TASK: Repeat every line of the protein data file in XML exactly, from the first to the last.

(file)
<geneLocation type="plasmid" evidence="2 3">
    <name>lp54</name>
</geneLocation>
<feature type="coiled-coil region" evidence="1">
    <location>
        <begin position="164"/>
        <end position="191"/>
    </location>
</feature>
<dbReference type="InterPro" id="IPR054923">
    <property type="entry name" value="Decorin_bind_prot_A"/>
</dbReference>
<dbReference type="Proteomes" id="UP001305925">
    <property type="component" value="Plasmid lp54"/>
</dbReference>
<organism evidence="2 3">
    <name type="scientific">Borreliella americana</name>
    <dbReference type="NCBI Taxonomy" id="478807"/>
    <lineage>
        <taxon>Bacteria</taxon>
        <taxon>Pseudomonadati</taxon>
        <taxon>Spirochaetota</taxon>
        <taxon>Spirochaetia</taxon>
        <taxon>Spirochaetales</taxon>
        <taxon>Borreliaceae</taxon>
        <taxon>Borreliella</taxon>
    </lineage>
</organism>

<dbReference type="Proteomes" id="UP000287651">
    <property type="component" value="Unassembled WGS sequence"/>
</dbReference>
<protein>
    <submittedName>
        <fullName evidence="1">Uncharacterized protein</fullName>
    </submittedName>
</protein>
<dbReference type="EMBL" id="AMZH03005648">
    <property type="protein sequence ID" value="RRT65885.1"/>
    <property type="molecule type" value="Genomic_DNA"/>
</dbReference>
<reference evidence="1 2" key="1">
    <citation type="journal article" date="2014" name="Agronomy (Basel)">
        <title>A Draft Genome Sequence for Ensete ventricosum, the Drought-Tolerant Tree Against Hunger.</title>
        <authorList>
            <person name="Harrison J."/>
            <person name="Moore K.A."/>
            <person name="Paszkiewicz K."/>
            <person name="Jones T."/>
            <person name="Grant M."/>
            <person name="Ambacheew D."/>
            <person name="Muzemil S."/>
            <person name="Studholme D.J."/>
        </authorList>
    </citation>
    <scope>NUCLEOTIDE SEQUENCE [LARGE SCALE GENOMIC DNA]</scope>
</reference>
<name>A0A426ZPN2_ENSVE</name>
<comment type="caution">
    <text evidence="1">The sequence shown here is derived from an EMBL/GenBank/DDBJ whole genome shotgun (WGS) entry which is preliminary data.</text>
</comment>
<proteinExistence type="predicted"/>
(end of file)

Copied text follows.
<geneLocation type="plasmid" evidence="2 3">
    <name>lp54</name>
</geneLocation>
<feature type="coiled-coil region" evidence="1">
    <location>
        <begin position="164"/>
        <end position="191"/>
    </location>
</feature>
<dbReference type="InterPro" id="IPR054923">
    <property type="entry name" value="Decorin_bind_prot_A"/>
</dbReference>
<dbReference type="Proteomes" id="UP001305925">
    <property type="component" value="Plasmid lp54"/>
</dbReference>
<organism evidence="2 3">
    <name type="scientific">Borreliella americana</name>
    <dbReference type="NCBI Taxonomy" id="478807"/>
    <lineage>
        <taxon>Bacteria</taxon>
        <taxon>Pseudomonadati</taxon>
        <taxon>Spirochaetota</taxon>
        <taxon>Spirochaetia</taxon>
        <taxon>Spirochaetales</taxon>
        <taxon>Borreliaceae</taxon>
        <taxon>Borreliella</taxon>
    </lineage>
</organism>

<dbReference type="Proteomes" id="UP000287651">
    <property type="component" value="Unassembled WGS sequence"/>
</dbReference>
<protein>
    <submittedName>
        <fullName evidence="1">Uncharacterized protein</fullName>
    </submittedName>
</protein>
<dbReference type="EMBL" id="AMZH03005648">
    <property type="protein sequence ID" value="RRT65885.1"/>
    <property type="molecule type" value="Genomic_DNA"/>
</dbReference>
<reference evidence="1 2" key="1">
    <citation type="journal article" date="2014" name="Agronomy (Basel)">
        <title>A Draft Genome Sequence for Ensete ventricosum, the Drought-Tolerant Tree Against Hunger.</title>
        <authorList>
            <person name="Harrison J."/>
            <person name="Moore K.A."/>
            <person name="Paszkiewicz K."/>
            <person name="Jones T."/>
            <person name="Grant M."/>
            <person name="Ambacheew D."/>
            <person name="Muzemil S."/>
            <person name="Studholme D.J."/>
        </authorList>
    </citation>
    <scope>NUCLEOTIDE SEQUENCE [LARGE SCALE GENOMIC DNA]</scope>
</reference>
<name>A0A426ZPN2_ENSVE</name>
<comment type="caution">
    <text evidence="1">The sequence shown here is derived from an EMBL/GenBank/DDBJ whole genome shotgun (WGS) entry which is preliminary data.</text>
</comment>
<proteinExistence type="predicted"/>